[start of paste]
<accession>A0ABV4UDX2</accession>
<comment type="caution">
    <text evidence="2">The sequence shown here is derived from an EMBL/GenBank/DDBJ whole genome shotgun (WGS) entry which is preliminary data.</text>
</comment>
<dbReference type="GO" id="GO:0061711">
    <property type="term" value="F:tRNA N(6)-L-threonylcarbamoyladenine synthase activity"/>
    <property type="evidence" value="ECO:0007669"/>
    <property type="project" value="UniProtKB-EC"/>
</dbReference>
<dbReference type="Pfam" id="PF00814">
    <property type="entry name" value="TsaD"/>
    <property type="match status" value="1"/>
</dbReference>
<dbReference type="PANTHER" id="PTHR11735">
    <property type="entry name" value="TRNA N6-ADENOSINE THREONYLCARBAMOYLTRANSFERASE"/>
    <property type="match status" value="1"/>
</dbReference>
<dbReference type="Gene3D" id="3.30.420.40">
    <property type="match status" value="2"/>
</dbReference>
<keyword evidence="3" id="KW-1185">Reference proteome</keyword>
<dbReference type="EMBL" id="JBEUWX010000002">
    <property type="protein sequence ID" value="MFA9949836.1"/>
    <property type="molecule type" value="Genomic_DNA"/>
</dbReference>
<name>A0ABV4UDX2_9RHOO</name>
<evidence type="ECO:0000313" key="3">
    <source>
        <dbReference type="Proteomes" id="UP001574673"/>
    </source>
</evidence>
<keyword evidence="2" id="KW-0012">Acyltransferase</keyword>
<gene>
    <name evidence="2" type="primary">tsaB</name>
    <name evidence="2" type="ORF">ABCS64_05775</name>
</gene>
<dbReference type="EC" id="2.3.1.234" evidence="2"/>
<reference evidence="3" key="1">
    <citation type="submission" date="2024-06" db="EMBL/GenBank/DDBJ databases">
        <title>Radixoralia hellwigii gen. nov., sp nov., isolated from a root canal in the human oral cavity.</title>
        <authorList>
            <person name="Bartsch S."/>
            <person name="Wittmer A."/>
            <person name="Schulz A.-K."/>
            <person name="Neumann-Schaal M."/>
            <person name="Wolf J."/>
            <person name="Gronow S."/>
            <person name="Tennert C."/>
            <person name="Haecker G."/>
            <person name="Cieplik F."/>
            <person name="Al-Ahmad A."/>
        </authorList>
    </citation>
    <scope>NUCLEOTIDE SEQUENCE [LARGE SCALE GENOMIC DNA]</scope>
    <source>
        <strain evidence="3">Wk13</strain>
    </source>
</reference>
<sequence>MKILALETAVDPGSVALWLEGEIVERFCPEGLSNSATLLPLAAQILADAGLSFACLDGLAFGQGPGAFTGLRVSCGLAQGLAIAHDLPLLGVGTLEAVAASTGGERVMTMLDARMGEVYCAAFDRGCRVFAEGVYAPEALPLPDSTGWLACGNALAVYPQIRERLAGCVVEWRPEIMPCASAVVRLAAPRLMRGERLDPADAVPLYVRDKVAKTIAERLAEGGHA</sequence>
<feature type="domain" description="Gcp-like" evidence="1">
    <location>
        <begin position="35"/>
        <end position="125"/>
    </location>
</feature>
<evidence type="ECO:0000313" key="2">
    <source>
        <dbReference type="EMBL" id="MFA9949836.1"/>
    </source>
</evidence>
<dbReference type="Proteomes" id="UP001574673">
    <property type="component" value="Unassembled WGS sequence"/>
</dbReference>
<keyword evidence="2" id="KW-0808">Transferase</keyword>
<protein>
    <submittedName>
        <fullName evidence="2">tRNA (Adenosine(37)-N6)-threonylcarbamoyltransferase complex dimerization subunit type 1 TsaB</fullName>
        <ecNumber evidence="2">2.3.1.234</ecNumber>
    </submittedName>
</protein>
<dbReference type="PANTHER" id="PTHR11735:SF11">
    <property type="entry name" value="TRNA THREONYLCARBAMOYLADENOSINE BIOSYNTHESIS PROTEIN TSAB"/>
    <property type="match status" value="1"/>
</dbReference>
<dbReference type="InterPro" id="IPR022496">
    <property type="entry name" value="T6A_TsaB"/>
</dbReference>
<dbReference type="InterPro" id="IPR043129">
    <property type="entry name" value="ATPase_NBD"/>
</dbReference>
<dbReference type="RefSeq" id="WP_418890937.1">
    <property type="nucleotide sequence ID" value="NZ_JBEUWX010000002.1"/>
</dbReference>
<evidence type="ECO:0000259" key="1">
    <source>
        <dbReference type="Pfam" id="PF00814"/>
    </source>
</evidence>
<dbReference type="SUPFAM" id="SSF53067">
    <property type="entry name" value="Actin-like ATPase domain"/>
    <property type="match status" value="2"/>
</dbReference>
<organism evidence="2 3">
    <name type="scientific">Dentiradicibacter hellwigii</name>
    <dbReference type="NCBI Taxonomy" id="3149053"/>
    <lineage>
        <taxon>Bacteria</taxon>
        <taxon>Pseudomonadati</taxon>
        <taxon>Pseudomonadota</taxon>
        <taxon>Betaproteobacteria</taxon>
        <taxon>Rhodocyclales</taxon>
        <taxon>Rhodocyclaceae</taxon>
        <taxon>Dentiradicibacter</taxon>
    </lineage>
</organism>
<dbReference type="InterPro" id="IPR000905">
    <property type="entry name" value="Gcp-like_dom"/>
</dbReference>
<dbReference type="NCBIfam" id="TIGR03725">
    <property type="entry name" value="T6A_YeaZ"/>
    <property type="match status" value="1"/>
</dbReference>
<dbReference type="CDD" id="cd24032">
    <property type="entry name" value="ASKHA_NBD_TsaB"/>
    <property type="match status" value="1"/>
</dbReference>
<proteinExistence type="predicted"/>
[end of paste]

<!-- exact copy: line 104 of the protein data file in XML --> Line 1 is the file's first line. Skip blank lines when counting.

    <name type="scientific">Dentiradicibacter hellwigii</name>